## Avogadro’s law definition and explanation

Avogadro’s law definition and explanation are listed below:

Avogadro’s law states that equal volumes of different gases, under the same conditions of temperature and pressure, contain the same number of molecules.

Avogadro’s law is included in a more general law which is explained below briefly:

#### The law of “ideal gases” reads as follows:

The amount of gas matter (or “number of moles”) is

- proportional to the volume of gas.
- The amount of gas matter ( or the number of moles) is
- proportional to the gas pressure.
- The amount of gas matter (or a number of moles) is
- inversely proportional to the temperature.
- But it is independent of the nature of the gas.

#### We thus obtain:

n = PV / RT

### SI units of Avogadro’s law:

The SI units of it are as follows:

n (mol), P (Pa), V (m3), T (K)

#### Where R is?

R is the constant of ideal gases independent of the nature of the gas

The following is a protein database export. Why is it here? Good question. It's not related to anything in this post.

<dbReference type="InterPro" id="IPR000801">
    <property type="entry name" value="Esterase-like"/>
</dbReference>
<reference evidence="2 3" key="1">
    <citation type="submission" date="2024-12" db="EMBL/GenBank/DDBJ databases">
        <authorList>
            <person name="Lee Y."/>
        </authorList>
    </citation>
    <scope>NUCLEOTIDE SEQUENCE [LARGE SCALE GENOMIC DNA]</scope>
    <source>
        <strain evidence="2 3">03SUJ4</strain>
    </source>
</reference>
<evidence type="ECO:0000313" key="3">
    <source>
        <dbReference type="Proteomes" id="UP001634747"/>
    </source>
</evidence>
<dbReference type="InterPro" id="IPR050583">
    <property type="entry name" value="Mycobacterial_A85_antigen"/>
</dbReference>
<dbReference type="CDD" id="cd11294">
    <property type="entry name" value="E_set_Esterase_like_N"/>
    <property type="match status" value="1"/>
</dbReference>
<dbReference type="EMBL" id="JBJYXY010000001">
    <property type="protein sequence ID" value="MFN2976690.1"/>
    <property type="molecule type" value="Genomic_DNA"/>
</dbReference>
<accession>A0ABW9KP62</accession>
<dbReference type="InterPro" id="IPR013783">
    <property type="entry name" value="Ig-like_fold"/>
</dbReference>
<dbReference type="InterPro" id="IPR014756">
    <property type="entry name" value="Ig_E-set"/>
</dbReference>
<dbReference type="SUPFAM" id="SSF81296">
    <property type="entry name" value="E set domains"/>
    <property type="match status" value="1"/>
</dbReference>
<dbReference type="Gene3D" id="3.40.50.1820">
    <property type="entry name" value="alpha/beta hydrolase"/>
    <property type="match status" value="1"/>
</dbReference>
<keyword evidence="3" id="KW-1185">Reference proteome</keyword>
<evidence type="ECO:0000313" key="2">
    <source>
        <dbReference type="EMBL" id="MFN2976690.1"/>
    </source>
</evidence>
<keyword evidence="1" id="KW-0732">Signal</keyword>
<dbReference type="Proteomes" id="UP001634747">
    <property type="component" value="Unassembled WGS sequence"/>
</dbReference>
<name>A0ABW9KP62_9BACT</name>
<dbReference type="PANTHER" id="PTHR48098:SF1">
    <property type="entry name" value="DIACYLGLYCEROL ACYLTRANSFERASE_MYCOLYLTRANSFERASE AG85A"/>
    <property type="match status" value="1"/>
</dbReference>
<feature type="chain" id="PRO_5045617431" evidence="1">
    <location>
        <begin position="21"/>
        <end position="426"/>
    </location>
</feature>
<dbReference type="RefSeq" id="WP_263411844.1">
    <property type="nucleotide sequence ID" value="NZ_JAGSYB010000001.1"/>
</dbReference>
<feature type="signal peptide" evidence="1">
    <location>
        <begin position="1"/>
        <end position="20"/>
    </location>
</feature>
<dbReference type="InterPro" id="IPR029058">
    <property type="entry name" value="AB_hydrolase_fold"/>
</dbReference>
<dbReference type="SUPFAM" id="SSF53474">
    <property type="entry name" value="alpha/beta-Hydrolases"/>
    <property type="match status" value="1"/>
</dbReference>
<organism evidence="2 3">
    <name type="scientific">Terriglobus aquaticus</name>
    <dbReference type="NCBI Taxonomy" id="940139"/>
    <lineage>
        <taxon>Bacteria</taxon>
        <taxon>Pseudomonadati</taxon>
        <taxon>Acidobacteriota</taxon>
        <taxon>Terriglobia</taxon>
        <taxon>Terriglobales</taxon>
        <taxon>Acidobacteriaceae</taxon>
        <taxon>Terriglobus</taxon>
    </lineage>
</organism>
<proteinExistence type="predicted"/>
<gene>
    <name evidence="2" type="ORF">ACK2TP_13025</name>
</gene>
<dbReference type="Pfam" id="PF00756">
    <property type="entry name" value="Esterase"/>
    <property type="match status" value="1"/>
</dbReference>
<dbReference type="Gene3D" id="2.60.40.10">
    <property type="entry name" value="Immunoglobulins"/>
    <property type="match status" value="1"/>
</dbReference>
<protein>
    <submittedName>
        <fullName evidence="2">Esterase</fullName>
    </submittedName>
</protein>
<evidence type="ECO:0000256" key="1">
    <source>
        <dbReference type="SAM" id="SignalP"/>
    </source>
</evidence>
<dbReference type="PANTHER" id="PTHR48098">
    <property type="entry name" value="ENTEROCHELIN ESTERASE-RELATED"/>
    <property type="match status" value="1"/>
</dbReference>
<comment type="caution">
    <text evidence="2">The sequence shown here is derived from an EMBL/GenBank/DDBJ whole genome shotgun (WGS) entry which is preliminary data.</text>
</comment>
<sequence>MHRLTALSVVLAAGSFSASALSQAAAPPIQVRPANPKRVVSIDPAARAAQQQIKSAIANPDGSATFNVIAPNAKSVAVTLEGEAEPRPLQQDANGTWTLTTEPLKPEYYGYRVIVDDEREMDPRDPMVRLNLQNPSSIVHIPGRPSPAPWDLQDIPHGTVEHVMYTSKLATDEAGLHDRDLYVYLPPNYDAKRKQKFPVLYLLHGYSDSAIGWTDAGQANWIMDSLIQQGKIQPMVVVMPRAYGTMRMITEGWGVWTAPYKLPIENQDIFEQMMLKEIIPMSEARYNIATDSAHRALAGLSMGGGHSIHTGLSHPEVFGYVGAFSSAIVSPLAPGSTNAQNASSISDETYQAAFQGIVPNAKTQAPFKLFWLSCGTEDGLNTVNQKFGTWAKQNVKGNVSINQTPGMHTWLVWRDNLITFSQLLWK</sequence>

R = 8.31J.K ^{-1} · mol ^{-1}

### Gas is considered perfect:

Gas is considered “perfect” if it strictly follows the previous law. Gas is never “perfect” but it is all the closer to this model the further it is from the liquefaction conditions for Avogadro’s law.

One mole occupies approximately a volume of 22.4 liters at normal temperature and pressure conditions (CNTP), which corresponds to a pressure of 1 atmosphere or 1013 h Pa (hectopascal) and a temperature of 0 ° C.

### Under usual conditions:

Under the usual conditions of temperature and pressure (in the laboratory for example)), one mole of gas occupies approximately 24.0 liters, the pressure is at 1 bar and the temperature is at approximately 20 ° C.

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